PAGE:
All agreed there is no reason to fear or to hoard supplies, and the best advice is to follow guidelines recommended as to handwashing and staying home if possible.
Mercer County Emergency Coordinator Tim Farley said he saw one popular restaurant beside I-77 in Princeton Monday morning that is usually packed had only three cars in the parking lot.
“I think people are staying at home,” he said. “People are limiting their exposure and being good citizens.”
However, Hicks said there is nothing wrong with going through restaurant drive-throughs to help local businesses. Several restaurants, include Chick-Fil-A, are offering drive-through service only.
“Don’t be afraid to go out and get a hamburger,” he said. “Businesses are hurting. If people are afraid to go to these places they could start shutting down. We need to take precautions but sometimes we can overreact and hurt others in the process.”
Hicks said people need to “continue life as we know it” the best we can and to practice caution.
One issue that also surfaced is the availability of PPE (Personal Protective Equipment), which is needed by first-responders.
Farley said people can be a carrier of the virus and not know it, so that gear, including masks and gloves, are needed.
“Protective gear can be in short supply,” he said, adding that a federal stockpile is in West Virginia with the National Guard and he has made a request for additional PPE.
“Until there is a demand for it, though, those PPE stockpiles will not be accessed…” he said. “Fifty-five counties are asking for the same thing … our name is in the hat.”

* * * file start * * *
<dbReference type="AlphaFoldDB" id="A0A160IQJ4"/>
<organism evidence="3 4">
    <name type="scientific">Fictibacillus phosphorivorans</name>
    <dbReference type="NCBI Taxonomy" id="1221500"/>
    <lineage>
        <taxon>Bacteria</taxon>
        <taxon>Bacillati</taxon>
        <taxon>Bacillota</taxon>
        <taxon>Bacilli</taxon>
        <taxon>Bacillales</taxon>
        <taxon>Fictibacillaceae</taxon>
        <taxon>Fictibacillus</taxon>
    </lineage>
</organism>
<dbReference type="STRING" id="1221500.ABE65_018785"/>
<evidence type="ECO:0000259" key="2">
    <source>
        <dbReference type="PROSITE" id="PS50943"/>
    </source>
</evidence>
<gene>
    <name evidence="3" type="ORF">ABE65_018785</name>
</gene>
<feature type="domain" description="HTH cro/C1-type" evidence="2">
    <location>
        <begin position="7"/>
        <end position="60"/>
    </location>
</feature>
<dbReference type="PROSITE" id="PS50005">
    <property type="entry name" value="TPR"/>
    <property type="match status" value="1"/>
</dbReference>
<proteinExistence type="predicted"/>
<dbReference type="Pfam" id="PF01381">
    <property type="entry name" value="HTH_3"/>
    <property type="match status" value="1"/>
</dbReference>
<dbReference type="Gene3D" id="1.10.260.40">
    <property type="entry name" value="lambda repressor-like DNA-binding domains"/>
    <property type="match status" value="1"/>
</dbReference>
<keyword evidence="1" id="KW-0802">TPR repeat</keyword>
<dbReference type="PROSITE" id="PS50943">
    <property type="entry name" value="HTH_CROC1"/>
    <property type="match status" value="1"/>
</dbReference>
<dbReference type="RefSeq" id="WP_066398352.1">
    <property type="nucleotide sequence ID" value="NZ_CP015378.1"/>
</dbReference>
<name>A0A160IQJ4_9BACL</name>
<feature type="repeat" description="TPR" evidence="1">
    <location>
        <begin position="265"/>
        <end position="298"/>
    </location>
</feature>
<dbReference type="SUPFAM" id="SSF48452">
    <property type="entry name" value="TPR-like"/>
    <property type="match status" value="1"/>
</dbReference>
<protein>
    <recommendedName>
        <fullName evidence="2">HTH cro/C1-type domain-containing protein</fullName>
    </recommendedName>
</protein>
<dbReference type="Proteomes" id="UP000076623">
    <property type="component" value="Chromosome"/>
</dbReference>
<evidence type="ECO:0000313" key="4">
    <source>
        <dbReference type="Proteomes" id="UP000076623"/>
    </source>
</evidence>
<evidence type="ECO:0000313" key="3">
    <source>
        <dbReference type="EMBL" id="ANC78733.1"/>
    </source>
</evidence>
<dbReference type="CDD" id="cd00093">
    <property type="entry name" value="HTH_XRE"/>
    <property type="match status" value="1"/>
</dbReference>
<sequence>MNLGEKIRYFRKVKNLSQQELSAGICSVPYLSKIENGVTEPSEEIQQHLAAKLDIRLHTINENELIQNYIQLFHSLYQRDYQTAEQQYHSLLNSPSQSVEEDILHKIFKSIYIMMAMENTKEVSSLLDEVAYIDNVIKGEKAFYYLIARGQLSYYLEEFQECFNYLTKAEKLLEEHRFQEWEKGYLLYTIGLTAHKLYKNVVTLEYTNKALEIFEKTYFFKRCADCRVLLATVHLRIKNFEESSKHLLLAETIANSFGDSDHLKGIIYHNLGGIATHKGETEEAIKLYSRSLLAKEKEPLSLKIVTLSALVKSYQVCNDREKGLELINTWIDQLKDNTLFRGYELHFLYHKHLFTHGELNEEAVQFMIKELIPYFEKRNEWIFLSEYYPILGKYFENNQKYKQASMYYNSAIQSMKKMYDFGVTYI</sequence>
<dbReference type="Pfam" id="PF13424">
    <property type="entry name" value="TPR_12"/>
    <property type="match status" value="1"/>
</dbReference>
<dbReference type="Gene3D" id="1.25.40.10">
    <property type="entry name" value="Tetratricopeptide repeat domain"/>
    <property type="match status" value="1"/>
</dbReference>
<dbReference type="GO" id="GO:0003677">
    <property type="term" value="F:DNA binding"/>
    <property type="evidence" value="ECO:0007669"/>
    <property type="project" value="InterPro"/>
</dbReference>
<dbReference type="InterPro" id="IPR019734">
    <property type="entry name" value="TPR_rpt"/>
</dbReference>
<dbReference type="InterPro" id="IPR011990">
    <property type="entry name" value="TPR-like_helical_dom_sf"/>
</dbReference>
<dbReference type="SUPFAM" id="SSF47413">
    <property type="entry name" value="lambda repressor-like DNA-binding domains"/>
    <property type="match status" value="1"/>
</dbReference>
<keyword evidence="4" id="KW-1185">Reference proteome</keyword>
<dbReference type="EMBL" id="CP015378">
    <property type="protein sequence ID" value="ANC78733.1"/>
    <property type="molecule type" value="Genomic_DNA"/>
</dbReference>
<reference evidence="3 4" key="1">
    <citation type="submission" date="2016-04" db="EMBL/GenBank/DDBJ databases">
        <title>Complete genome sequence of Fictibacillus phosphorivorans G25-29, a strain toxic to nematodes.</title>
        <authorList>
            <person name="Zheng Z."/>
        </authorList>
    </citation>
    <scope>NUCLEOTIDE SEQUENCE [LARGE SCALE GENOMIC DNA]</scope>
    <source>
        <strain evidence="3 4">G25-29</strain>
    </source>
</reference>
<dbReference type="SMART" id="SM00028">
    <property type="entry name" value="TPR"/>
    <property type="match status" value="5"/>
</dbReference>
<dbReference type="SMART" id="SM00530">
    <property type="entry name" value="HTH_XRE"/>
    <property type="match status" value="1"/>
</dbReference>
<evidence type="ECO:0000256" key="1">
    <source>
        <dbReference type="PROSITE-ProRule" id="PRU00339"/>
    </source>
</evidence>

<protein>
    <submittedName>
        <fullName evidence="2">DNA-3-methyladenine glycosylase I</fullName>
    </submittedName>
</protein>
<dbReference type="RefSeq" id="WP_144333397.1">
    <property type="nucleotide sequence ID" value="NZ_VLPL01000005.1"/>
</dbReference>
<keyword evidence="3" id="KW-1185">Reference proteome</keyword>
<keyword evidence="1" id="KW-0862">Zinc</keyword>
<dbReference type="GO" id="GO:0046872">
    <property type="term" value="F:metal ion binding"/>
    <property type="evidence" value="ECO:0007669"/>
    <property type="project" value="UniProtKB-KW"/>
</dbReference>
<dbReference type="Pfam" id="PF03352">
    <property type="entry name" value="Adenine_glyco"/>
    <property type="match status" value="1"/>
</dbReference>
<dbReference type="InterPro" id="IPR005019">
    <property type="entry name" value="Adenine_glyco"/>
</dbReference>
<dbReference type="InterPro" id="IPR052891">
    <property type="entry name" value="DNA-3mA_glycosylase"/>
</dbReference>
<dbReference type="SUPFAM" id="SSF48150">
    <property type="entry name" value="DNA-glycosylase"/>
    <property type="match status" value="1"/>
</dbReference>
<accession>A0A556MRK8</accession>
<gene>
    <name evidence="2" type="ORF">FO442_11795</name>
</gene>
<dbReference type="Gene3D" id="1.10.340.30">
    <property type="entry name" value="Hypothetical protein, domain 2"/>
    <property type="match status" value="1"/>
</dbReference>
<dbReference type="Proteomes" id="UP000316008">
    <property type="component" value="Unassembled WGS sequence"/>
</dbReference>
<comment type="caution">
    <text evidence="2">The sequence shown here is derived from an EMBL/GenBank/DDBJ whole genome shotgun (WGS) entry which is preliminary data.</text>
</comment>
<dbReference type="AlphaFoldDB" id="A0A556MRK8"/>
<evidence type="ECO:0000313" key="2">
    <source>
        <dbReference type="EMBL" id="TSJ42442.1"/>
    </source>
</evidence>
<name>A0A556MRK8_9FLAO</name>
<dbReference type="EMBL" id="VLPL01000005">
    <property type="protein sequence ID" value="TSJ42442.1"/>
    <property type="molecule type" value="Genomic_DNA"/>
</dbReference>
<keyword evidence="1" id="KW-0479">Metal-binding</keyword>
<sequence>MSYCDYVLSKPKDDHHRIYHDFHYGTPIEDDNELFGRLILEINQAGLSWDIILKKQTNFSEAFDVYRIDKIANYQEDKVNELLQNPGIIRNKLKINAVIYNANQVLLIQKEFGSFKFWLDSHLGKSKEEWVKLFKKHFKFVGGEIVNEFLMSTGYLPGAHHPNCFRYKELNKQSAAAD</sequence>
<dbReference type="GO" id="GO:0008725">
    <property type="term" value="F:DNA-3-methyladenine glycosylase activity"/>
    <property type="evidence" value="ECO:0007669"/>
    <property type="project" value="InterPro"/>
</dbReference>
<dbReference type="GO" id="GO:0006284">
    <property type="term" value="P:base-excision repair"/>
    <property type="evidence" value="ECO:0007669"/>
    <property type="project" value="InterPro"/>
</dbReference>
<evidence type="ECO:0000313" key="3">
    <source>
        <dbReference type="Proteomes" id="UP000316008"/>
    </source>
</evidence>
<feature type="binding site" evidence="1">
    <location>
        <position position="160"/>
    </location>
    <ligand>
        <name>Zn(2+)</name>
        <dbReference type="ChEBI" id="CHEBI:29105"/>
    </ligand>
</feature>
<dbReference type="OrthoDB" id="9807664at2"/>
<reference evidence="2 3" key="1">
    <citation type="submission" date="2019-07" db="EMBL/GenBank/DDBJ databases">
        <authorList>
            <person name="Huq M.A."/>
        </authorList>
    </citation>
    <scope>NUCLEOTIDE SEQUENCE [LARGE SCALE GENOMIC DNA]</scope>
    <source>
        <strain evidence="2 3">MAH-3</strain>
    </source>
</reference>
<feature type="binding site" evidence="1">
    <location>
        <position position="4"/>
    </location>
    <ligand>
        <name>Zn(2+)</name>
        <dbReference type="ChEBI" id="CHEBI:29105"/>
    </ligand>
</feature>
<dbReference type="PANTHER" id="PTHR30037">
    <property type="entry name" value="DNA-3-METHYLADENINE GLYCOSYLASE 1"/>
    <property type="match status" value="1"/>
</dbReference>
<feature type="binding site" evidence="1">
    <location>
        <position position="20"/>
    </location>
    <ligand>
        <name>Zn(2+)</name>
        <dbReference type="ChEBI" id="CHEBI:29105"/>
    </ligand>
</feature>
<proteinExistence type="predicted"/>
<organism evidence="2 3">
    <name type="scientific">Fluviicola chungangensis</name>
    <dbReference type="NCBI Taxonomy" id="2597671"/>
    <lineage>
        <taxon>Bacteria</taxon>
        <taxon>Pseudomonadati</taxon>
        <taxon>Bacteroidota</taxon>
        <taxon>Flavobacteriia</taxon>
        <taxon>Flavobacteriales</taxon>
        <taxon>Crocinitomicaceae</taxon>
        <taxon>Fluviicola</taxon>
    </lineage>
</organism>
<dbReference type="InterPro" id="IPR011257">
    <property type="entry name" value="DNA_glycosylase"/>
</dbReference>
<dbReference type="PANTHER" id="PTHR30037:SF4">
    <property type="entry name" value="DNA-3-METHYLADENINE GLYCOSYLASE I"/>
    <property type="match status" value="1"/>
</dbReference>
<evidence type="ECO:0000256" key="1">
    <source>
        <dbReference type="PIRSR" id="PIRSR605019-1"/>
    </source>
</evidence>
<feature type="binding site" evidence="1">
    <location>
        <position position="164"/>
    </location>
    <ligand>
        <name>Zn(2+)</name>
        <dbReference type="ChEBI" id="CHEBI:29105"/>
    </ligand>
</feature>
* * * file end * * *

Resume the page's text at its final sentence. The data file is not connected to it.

Beverly Crenshaw, deputy director of the Mercer County 911 Center, said first-responders have to respond to situations with often sketchy details.
“You never know what they will run in to,” he said, adding that people who call may not give accurate information.
“We ask them the basic questions about the type of symptoms, but it is sometimes hard to get them to tell the truth,” she said. “When you get on the scene, you can’t be sure.”
That’s why it is imperative to have the PPE.
“It’s a problem we are going to face,” Bailey said. “I don’t know what we are going to do in terms of equipment (PPE). We have very little. I tried to order masks but could not get them.”
“We have about 400 masks,” Hicks said. “If you run out, come see me.
Princeton Police Chief Tim Gray said for now it’s business as usual.
“We are answering calls,” he said. “If we are called, we go. We may limit traffic stops but we are not at that point yet. We just can’t stop doing what we are doing.”
One concern that came up was the possibility that first-responders would start getting sick, and others may have to be quarantined.
“We work in such an enclosed environment,” Farley said. “If somebody becomes it will be a problem.”
“We have mutual aid agreements with others in the region,” Hicks said. “We will start using them if personnel is lost (to sickness). We have a lot of mutual aid agreements.”
“We work well together between all the services,” Bailey said. “I think we are ready. We may have to set up an emergency quarantine zone, but we will be ready.”
“You have to stay prepared for things like this and I think we are,” Hicks said. “Mercer County is blessed to have the best first-responders in the state. We all work together. It’s important … to let the community know that we are here, we are going to take care of them. We are not going away.”
“This is reassuring for me,” Graham said, adding that it’s good to also reassure the general public that a system is in place with good people. “We are blessed.”
— Contact Charles Boothe at firstname.lastname@example.org